July 20, 1992 H.B. 1 (72nd Legislature, 3rd Called Session, PLANH738) is precleared by the justice department.
July 27, 1992 D.C. federal court (Texas v. United States, 802 F. Supp. 481 (D.D.C. 1992)) grants preclearance of S.B. 1 (72nd Legislature, 3rd Called Session, PLANS560) under Section 5 of the Voting Rights Act of 1965.
August 6, 1992 Secretary of state orders senate plan from S.B. 1 (72nd Legislature, 3rd Called Session, PLANS560) to be used for the November elections since it has been precleared in Texas v. United States.
August 7, 1992 Suit is filed with the Austin panel to overturn the order of the secretary of state to use S.B. 1 (72nd Legislature, 3rd Called Session, PLANS560) for the November elections.
August 21, 1992 Austin panel rules (Terrazas v. Slagle, 821 F. Supp. 1154 (W.D. Tex. 1992)) that the state must use the court-ordered senate plan (PLANS567) for the 1992 general election because primaries had already been held under that plan.
October 5, 1992 U.S. Supreme Court upholds the Austin panel's court-ordered senate plan (PLANS567).
1993
April 5, 1993 In its final decision in Terrazas v. Slagle, the Austin panel dismisses the suit and upholds the legislature's senate and house plans (PLANS560 and PLANH738) for the 1994 elections. The Austin panel issues a summary judgment finding no partisan gerrymandering in the state's congressional plan. (Terrazas v. Slagle, 821 F. Supp. 1162 (W.D. Tex. 1993) (per curiam))
1994
January 26, 1994 New suit (Vera v. Richards, 861 F. Supp. 1304 (S.D. Tex. 1994), aff'd sub nom. Bush v. Vera, 517 U.S. 952, 116 S. Ct. 1941 (1996)) is filed in federal district court in Houston challenging Texas' 30-district congressional plan (PLANC657) as unconstitutionally racially gerrymandered.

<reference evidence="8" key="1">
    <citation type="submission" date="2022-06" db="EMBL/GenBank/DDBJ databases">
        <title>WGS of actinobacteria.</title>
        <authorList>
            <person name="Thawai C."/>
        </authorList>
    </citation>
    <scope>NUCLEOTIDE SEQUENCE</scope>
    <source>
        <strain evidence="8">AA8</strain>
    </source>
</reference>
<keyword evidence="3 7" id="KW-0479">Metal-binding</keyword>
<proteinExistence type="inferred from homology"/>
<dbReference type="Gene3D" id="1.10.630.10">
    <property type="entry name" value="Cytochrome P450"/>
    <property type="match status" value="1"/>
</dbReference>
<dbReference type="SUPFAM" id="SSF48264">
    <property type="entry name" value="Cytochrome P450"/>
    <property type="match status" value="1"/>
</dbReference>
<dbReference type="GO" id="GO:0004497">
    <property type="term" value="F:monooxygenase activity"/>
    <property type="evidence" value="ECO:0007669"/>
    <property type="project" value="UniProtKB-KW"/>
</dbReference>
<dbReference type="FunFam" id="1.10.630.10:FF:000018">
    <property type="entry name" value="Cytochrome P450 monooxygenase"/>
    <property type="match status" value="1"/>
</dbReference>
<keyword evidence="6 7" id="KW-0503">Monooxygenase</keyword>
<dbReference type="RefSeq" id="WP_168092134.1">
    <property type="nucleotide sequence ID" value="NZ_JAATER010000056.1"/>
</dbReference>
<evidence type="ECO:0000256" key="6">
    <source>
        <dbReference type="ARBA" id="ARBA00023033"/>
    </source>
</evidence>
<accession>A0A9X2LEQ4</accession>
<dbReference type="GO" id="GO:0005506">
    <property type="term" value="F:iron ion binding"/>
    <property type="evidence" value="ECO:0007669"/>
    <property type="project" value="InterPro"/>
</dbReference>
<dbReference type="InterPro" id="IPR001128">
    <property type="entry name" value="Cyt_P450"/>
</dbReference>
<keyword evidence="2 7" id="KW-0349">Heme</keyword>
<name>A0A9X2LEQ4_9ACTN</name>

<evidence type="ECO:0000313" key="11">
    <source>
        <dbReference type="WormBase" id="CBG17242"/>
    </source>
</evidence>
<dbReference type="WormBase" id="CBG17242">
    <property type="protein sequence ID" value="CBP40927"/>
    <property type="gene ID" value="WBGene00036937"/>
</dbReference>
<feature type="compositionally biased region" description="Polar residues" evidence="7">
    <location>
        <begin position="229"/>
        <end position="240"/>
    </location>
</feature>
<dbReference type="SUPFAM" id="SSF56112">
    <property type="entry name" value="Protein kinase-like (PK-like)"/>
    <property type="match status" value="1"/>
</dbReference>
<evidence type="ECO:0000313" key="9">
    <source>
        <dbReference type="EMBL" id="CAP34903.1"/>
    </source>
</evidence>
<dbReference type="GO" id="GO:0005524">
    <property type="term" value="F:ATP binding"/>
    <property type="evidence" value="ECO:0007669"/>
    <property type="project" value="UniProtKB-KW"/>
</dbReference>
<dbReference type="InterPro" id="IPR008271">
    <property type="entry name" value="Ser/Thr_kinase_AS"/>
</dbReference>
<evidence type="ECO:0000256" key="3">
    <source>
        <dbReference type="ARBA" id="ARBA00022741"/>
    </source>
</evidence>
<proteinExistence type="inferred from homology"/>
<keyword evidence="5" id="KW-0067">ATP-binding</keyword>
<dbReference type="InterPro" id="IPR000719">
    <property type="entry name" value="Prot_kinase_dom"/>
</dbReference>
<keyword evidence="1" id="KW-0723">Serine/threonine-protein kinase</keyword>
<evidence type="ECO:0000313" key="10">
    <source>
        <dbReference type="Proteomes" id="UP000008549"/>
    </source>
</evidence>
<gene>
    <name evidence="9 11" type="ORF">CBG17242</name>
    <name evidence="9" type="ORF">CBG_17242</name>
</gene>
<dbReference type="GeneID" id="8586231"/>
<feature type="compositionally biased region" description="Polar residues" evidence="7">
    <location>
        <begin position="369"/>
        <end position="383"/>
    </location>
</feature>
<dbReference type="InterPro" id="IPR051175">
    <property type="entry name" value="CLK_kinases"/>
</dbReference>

March 3, 1994 Vera court denies plaintiffs' request for preliminary injunction to stop Texas' congressional elections.
May 20, 1994 Vera court authorizes the intervention of the justice department in the suit and denies the state's request for a continuance.
June 27, 1994 Court begins hearing Vera v. Richards.
August 17, 1994 Vera court issues its opinion (Vera v. Richards, 861 F. Supp. 1304 (S.D.Tex. 1994), aff'd sub nom. Bush v. Vera, 517 U.S. 952, 116 S. Ct. 1941 (1996)) holding three congressional districts (18, 29, and 30) in violation of the Fourteenth Amendment to the U.S. Constitution. The court orders the legislature to adopt a new congressional plan by March 15, 1995. Texas' attorney general appeals to the U.S. Supreme Court.
September 2, 1994 Court in Vera v. Richards issues an order allowing the congressional elections in November 1994 to be held using the lines as previously drawn by the legislature. The court again directs the legislature to develop a new plan by March 15, 1995, to correct invalid Districts 18, 29, and 30.
September 19, 1994 Court in Vera v. Richards issues amended order enjoining the state from conducting the 1996 congressional elections using the districts enacted in 1991 (PLANC657).
November 21, 1994 Vera court denies the state's request for a stay of the March 15, 1995, deadline for drawing a congressional plan.
December 23, 1994 U.S. Supreme Court grants a stay of the March 15 deadline for redrawing congressional districts in the Vera v. Richards case pending resolution of the state's appeal to the supreme court.